Why I Still Like To End Sessions On A Good Note

Silvia Trkman said many great things in her latest blog post on why we don’t always need to end sessions on a good note (seriously, you should read it), but I do have some reservations.

I think ending on a good note has its advantages even for those trainers who use only dog-friendly techniques and make training really fun for the dog. From human psychology we know that how the session ends can have a big impact on how we’ll remember it – if it ends on a good note we tend to remember the whole session more favorably than a session that went well, but ended with a disappointment. I have no proof, but I’m pretty sure dogs are the same. This would mean that too many sessions ending on a bad note would have a negative impact on how your dog feels about training.

As Denise Fenzi wrote in a blog post (this is part of an excellent series of posts on behavior chains): when we train we don’t just train behaviors, we also train a Conditioned Emotional Response (CER) to the trainer and training itself. If the dog is excited during trainings over time their CER to training will be excitement and if the dog is usually bored or frustrated during training their CER will also reflect this. So if by keeping training sessions exciting we built a great CER then by ending on a bad note repeatedly the CER could shift from excitement toward something less.

It also depends a lot on dog’s character and life experience. Just like the same event like loosing a job can impact two people in a different way, one searching for a new job with optimism while the other one wallows in depression, so the same event (ending a session on a bad note) can prompt some dogs to try even harder next time while it can deflate others.

With Ruby who loves to work and believes that if something went wrong it was all my fault, I can end a session when things go wrong and it’s no problem. I don’t think he learns anything from it, we just quit, I think of a new approach and next time he’s no worse for the wear. With Java, who also loves to work, but believes that everything that goes wrong is her fault, I try not to show her that things went south. After all, if she can’t get it right that’s my fault, not hers. I messed up by making the task too difficult for her. After too many unsuccessful repetitions I find something that we can do successfully, we do that and end the session – i.e. we end on a good note.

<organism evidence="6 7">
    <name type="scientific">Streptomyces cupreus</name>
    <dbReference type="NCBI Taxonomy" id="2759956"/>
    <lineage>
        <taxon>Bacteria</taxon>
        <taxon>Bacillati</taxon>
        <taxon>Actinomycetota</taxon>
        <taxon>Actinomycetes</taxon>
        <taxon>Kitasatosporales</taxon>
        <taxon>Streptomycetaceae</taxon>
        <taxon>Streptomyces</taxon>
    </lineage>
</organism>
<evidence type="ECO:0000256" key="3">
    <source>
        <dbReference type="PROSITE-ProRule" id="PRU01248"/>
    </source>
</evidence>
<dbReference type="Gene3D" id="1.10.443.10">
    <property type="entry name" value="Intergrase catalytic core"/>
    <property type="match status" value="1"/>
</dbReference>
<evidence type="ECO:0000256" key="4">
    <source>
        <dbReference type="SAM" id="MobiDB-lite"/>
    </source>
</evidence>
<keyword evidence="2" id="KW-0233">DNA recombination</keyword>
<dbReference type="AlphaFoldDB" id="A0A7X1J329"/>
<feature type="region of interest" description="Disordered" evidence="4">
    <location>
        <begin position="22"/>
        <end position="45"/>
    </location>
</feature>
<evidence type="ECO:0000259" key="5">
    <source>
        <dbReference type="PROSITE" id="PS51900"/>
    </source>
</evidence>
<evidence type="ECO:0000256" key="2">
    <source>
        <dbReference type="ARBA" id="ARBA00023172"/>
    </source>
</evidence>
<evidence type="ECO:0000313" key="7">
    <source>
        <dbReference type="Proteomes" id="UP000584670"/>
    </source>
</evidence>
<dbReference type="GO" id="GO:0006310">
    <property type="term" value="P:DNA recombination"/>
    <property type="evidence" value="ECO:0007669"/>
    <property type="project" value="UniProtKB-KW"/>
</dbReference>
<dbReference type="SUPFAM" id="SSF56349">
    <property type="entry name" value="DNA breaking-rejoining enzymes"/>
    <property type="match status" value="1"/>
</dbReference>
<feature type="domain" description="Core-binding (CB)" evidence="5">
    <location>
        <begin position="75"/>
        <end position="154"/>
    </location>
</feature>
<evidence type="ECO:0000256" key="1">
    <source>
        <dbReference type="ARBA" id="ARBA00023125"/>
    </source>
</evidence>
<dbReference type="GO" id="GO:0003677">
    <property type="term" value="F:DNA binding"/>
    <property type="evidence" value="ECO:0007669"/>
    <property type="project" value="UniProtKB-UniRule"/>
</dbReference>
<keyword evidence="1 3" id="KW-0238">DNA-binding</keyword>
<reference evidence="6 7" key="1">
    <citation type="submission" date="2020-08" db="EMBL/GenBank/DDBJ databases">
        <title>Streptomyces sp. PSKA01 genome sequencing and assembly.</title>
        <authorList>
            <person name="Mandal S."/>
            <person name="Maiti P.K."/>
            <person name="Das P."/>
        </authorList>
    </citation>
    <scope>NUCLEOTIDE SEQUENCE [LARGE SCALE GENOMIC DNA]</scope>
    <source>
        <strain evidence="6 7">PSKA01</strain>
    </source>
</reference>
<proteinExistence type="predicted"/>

Maybe a part of the reason why Silvia sees this situation differently than me is in our personalities. When things go wrong she seems to get curious (from what I was able to observe) while I get frustrated. Java can sense my frustration, so I need to candy coat it with good stuff (making success easy) so she won’t think she did something wrong. Ruby on the other hand doesn’t care if I’m frustrated or not, he is sure it was my fault anyway 😉

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12 thoughts on “Why I Still Like To End Sessions On A Good Note

  1. OOO!! A way that Lu and Ruby are different!

    I definitely understand that frustration bit though – especially if you’re working so hard to solve a problem (I guess if there’s that much of a problem you should end already). Sometimes I find it easy to say: “y’know what, nevermind, we’ll try later” and just walk away like that, without the frustration being there, just knowing that for whatever reason it wasn’t working right then, but other times I definitely feel like there needs to be a celebration at the end, otherwise it just feels ‘flat’…

    • Haha you forgot about forward focus. Ruby used to have none (he’s getting better since we’re not doing just twisty stuff all the time).

      But if you just walk away don’t you think the dog knows something’s up? It’s like walking out on a friend in the middle of a conversation.